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Pistol Whip 2023 Review: Better Than Ever

Pistol Whip 2023 Review: Better Than Ever

It's been almost four years since we first reviewed Pistol Whip and a lot has changed. Here's our 2023 review of the game, assessing all the new content and features added since release.

When Cloudhead Games released its innovative rhythmic shooter Pistol Whip in 2019, we were pretty definitive in our review. We gave it a perfect rating of 5 Stars, but since then, it's only gone from strength to strength. There's been a plethora of new – and entirely free – content that has cemented its position as one of the best games available on almost every major VR headset.

Previously On...

Pistol Whip Review: Cloudhead’s Addictive Rhythm Shooter Hits A Bullseye
My first words to Cloudhead CEO Denny Unger after playing an early version of Pistol Whip: “Holy $&#%”. After dozens of hours in the game that still sums up my overall impression. A standard Pistol Whip play session for me is at least half an hour with my knees bent for

If you’re not familiar with Pistol Whip, we recommend going back to our original review from 2019 for a better overview of the basics. However, here's a snippet that gives you the gist:

Rather than slashing cubes or simply avoiding bullets in slow-motion, every song (or scene) in Pistol Whip moves you through the level at a steady pace. Enemies pop out at pre-determined locations that you then must shoot or punch to the beat of the music to get the highest score possible.

Following in the footsteps of the VR rhythm game progenitor Beat Saber, Pistol Whip took a successful formula and gave it a cinematic, action-based twist served with a dash of Superhot and a pinch of John Wick.

The game proudly wore its influences on a sleeve that Cloudhead has since fashioned into an entirely original garment of its own. Compared to launch, Pistol Whip now features more content, extra functionality and so many ways to play that it's hard to keep count.

New scenes feature references to sci-fi and action classics like Mad Max, Blade Runner, Terminator, Ninja Gaiden and more. In fact, there's so many loving homages to pop culture that they now transcend being just a point of comparison ("Beat Saber and Superhot meets John Wick and the Matrix") and instead have become a core component of the game's identity ("A VR rhythm shooter with countless references to classic action movies").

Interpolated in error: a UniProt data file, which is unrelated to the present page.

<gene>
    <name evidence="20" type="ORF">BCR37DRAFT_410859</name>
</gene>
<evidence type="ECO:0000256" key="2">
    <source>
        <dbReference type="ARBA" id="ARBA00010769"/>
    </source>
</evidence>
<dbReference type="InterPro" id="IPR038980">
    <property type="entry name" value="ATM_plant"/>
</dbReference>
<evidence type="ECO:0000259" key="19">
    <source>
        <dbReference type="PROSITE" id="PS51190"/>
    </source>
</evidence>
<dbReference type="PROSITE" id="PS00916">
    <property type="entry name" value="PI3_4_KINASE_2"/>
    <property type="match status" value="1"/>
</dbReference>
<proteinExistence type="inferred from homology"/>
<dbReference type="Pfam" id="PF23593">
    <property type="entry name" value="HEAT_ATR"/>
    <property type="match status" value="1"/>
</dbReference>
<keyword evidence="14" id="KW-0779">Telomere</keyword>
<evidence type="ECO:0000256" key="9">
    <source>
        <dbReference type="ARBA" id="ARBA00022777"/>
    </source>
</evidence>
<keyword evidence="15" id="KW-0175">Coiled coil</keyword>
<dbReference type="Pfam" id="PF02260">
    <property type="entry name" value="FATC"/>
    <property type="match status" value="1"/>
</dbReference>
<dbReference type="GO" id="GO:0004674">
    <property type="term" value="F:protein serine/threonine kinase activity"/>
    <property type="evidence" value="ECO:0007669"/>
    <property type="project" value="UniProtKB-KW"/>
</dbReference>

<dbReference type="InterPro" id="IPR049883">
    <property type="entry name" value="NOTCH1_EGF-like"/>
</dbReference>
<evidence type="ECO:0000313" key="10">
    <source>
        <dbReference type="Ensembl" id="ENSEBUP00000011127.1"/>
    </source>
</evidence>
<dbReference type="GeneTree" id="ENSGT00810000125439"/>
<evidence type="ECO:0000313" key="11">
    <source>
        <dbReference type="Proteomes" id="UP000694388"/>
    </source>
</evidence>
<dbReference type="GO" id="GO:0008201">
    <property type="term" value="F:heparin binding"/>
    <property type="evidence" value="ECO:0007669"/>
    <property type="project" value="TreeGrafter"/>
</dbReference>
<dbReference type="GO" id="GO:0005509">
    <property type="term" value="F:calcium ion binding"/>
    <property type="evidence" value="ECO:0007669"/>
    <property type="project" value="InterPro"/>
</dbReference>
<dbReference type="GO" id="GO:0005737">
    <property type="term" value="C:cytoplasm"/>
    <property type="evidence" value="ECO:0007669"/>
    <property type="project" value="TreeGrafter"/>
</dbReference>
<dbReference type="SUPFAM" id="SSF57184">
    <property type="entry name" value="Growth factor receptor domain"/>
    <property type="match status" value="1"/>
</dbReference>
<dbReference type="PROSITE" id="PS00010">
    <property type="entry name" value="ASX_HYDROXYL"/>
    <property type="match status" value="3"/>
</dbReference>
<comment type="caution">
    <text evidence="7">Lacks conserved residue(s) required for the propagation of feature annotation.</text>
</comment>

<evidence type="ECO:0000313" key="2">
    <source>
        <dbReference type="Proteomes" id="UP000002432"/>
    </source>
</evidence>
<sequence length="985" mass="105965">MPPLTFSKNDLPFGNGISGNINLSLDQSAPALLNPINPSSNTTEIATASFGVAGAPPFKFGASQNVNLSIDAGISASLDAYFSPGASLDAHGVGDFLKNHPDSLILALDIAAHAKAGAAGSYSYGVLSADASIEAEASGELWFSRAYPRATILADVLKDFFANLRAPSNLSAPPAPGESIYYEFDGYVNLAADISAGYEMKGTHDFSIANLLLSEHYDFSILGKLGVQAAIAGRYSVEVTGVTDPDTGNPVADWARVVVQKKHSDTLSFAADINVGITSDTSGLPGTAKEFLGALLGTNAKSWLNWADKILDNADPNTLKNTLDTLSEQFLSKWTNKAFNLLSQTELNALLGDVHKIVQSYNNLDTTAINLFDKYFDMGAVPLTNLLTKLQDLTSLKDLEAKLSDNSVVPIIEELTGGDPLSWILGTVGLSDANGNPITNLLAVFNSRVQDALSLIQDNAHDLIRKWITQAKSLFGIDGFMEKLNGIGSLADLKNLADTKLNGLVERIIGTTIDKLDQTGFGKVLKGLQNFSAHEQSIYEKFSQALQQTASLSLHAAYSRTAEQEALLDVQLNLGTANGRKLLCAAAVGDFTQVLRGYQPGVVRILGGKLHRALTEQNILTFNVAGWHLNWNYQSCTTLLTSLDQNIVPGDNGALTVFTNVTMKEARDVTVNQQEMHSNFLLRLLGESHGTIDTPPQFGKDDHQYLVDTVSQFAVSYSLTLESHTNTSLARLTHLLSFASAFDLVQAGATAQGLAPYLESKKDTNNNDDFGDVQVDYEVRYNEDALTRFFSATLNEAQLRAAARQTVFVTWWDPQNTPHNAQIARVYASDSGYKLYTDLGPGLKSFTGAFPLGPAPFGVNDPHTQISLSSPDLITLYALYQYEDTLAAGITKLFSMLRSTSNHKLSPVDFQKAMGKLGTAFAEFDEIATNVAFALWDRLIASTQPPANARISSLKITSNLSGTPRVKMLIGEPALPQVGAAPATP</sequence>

The team's passion – for the game itself and the media it references – is evident in every single one of Pistol's Whips polished nooks and crannies.

What's New?

Pistol Whip launched with just 10 tracks available to play (referred to as 'scenes' in-game) and this relatively small offering was one of the few hesitations we mentioned in our original review. We also hoped that custom song support might be added down the line as well, which perhaps could spawn an enormous library of community-made content akin to the situation with Beat Saber.

As of writing, Pistol Whip now has a total of 34 official scenes available in-game (with another arriving soon and more confirmed for 2024), as well as an ever-evolving Contracts system, several different weapons, a local pass-the-headset co-op-mode, two themed mini-campaigns, and an entirely new 'Styles' system that overhauls and expands the game's original Modifiers. Oh, and there's the recent launch of Pistol Mix, a modding tool that lets the players build custom scenes on PC to be played in-game by the community.

Cloudhead has demonstrated an exhaustive commitment to adding new content to Pistol Whip. Even better, all of this new content – every single bit – has been entirely free for owners of the game.

There was a point where Cloudhead considered going the route of paid DLC tracks and new content. However, the studio instead decided to raise the price of the base game, ensuring that all new content could be provided to players as part of continual free updates. It's bold but welcome approach, bucking the trend set by many other similar VR releases and rewarding both new players and those who have been around since day one.  

New Scenes & Campaigns

The vast majority of the 30+ scenes are available immediately to players in the game's main mode, Arcade, after completing the tutorial. The only scenes that aren't immediately available are the ones tied to the game's two mini-campaigns – 2089 and Smoke and Thunder.

While listed under a 'Campaign' tab on the main menu, neither of these are fully-fledged campaigns that are meant to go head-to-head with other story-driven VR releases. Instead, they're well-crafted collections of five scenes, which tell a basic story via brief 2D storyboards with narrated voice-overs that play out before each scene.

The scenes themselves introduce new themed environments and exciting mechanics that mix up the classic Pistol Whip formula. 2089 is a Cyberpunk, Terminator and Blade Runner-inspired neon rush, while Smoke and Thunder takes things to the wild west with mounted cowboys and swinging saloon doors.

The campaigns are entertaining and constantly force you to adjust how you play – one scene might require you to use melee pistol whip attacks only, for example, while another introduces a new weapon or pits you against a new enemy type or themed boss encounter.

However, what’s most fun about these campaigns is the additions and opportunities they bring to other modes. Once you’ve completed a scene in each respective campaign, it becomes playable in Arcade mode with any combination of weapons and modifiers. Likewise, modifiers and weapons from the campaigns themselves are also made available to use elsewhere in Arcade, ensuring you have huge variety in how you play – and replay – different scenes.

Play Your Way

This brings us to one of the biggest post-launch changes made to Pistol Whip: Styles. Launched in 2021, Styles was conceived as an overhaul to the modifier system, letting you pick from a series of modifiers, weapons and scenes. You can then save your selections as a favorite style, which you can come back to and access easily in the future.